Since you are shooting a .22, you won't need to worry about cleaning it as soon as you are done shooting as the .22 is not too particularly dirty a round. This will give you time to check www.cabelas.com or www.midwayusa.com or www.natchezss.com, which are good places to find and order gun cleaning products. Any of these places will give you good service, fast delivery, and help if you call them as you can call customer service, too and order by phone once you know what you need.

The Doc hopes his prescription works for you now. :cool:

Deanimator
May 11, 2007, 05:20 PM
I have a multi-year supply of GI style cloth patches which I bought from a regular at local gunshows. They came in two sizes, .22 (for M16s) and .45 for M1911s.

If the patches won't fit in a particular bore or cylinder, I cut them in half diagonally, then double them over. I find that a razor knife works well for this, and will cut several at a time.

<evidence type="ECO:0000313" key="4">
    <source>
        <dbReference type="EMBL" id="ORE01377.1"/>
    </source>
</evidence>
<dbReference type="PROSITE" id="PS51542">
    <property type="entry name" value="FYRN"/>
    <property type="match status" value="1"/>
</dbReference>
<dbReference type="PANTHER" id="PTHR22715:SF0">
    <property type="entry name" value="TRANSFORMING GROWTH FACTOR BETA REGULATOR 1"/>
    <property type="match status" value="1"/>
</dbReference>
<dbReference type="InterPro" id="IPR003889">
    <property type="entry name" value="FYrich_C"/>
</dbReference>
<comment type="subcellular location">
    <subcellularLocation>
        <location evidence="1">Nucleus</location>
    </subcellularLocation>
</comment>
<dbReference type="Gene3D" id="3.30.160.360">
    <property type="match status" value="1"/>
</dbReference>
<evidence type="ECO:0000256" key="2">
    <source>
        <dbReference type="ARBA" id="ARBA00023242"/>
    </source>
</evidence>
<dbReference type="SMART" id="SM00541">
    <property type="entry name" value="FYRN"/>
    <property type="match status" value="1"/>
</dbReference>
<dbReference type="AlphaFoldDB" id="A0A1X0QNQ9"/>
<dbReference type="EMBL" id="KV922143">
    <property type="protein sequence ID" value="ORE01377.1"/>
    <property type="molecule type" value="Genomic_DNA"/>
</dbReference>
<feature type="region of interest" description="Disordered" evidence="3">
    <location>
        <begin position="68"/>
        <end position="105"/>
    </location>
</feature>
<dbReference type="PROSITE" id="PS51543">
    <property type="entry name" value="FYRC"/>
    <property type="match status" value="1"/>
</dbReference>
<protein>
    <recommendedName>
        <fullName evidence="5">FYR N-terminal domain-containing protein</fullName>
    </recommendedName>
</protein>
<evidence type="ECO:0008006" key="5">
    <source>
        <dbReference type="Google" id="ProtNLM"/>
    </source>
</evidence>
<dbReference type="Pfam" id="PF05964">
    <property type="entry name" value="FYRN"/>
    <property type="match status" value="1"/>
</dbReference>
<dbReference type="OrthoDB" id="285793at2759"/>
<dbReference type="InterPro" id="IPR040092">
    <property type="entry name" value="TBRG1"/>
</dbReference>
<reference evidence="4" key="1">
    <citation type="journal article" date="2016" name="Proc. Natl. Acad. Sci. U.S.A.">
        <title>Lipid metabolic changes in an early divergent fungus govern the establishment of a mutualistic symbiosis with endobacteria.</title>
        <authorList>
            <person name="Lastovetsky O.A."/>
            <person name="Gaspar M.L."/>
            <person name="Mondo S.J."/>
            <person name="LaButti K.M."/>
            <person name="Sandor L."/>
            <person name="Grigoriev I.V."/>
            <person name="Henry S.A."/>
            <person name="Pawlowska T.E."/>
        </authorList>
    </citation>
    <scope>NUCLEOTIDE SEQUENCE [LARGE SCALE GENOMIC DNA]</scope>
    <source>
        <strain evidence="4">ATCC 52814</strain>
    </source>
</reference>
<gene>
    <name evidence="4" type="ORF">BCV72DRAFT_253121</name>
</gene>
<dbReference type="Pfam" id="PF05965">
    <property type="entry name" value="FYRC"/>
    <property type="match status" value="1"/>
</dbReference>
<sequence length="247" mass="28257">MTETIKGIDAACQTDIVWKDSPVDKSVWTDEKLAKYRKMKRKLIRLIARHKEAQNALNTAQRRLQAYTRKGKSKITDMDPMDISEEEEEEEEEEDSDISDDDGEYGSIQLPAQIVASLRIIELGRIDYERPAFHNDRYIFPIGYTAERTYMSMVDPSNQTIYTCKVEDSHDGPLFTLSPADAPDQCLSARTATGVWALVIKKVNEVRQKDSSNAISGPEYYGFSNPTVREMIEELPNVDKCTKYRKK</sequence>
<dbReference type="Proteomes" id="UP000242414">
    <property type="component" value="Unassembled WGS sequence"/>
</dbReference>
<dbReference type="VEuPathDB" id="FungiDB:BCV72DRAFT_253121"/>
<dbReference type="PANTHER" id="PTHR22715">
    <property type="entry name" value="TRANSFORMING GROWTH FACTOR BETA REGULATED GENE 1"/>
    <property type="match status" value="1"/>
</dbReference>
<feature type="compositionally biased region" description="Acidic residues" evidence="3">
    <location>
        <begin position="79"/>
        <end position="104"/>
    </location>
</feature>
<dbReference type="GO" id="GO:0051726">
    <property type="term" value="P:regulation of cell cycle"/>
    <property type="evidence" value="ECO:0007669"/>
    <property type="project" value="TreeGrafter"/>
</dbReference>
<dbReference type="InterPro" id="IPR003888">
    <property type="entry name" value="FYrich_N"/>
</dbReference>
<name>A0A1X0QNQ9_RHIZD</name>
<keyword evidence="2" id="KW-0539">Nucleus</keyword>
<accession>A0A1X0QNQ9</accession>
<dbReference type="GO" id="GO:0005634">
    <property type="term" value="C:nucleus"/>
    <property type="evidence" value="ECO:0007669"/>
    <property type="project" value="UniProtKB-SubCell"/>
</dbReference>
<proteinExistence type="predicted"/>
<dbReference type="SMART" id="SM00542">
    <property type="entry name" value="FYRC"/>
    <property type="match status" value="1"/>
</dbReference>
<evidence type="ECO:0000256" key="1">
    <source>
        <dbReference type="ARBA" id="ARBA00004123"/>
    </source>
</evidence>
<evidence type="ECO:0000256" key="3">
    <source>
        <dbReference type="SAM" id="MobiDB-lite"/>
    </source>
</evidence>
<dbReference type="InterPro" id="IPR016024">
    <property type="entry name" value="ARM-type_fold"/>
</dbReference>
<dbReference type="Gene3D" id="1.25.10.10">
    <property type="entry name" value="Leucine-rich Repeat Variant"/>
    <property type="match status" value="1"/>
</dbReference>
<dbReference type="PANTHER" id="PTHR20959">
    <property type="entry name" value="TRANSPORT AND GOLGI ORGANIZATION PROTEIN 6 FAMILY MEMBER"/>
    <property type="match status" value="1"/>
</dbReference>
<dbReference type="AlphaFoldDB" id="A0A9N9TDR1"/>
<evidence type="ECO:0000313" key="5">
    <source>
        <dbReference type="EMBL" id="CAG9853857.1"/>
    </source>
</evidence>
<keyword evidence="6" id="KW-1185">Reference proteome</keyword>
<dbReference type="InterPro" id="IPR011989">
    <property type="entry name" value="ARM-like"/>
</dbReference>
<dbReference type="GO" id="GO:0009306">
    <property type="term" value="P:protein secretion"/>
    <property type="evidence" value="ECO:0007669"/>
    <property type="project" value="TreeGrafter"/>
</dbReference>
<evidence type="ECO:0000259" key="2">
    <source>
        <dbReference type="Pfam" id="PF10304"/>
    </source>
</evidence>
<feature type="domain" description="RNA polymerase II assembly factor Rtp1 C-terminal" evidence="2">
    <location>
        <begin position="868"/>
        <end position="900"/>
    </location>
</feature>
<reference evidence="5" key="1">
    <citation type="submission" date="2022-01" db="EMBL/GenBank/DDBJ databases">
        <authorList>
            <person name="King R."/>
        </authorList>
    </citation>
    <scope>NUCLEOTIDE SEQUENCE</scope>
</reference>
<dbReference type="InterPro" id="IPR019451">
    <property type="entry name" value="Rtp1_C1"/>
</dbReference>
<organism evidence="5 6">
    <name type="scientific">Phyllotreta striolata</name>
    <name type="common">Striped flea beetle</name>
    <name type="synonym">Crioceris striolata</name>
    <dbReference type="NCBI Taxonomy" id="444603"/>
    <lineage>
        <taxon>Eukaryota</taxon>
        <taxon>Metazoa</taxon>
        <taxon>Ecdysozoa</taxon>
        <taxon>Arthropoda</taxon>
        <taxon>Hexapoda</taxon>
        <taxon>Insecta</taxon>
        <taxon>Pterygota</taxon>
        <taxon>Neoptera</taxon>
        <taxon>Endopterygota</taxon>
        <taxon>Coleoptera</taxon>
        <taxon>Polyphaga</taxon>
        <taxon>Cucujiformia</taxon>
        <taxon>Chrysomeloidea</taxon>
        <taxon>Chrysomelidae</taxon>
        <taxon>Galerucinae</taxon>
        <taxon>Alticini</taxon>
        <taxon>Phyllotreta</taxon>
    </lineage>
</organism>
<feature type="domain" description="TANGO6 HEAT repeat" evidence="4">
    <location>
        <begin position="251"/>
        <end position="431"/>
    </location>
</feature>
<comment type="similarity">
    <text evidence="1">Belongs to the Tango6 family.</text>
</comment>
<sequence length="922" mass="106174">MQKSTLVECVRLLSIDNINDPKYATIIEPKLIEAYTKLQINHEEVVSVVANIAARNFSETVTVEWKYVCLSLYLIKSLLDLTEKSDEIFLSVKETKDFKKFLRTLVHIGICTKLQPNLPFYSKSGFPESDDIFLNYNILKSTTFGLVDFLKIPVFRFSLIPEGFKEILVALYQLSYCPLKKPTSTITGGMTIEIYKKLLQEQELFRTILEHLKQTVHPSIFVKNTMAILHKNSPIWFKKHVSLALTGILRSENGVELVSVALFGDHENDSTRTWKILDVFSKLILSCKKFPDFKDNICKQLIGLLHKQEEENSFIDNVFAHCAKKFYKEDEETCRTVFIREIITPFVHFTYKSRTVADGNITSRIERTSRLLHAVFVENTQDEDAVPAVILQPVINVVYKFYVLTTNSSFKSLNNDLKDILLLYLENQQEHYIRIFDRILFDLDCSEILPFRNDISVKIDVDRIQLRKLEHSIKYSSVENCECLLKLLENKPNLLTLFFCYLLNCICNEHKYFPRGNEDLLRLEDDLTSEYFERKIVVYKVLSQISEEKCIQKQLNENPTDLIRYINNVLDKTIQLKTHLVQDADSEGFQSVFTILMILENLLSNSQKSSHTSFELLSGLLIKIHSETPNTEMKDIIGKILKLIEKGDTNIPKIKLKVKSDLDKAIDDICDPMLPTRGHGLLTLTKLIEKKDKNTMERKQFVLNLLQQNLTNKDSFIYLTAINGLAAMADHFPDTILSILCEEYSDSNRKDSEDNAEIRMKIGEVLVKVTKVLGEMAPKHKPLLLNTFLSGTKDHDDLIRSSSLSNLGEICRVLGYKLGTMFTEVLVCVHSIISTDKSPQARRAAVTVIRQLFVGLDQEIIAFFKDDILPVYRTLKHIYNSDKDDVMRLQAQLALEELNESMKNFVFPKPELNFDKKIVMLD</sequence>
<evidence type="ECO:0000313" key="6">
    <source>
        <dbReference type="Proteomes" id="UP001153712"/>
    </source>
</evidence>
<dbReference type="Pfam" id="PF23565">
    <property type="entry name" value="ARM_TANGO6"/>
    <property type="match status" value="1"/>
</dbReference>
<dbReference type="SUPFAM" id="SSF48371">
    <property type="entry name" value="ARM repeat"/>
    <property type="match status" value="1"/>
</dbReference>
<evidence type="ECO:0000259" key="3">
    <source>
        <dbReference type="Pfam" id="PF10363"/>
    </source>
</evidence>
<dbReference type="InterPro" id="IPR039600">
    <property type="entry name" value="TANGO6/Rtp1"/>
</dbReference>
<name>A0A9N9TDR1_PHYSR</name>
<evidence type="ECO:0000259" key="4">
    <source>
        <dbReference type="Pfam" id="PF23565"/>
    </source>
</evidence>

BrewCityProp
May 11, 2007, 05:44 PM
thanks Doc & Dean

I can now finish the job (need to get the right gear)

Cheers

ArchAngelCD
May 11, 2007, 07:56 PM
BrewCityProp,
I replaced all the plastic "tools" that came with the cleaning kits with Brass tools. All my needles and jags are now Brass and I change the brushes often. (the cleaner seems to eat away at the brushes) The jag I use for my .22 is marked specifically for a .22 pistol/rifle. All-in-one jags just don't work. They are usually too large for some jobs and too small for others.

ewayte
May 11, 2007, 11:28 PM
I've started using Hoppe's BoreSnakes for cleaning my revolvers. My wife shoots a S&W 351PD (.22 Magnum) and the .22 BoreSnake is perfect for cleaning a 7 shot cylinder!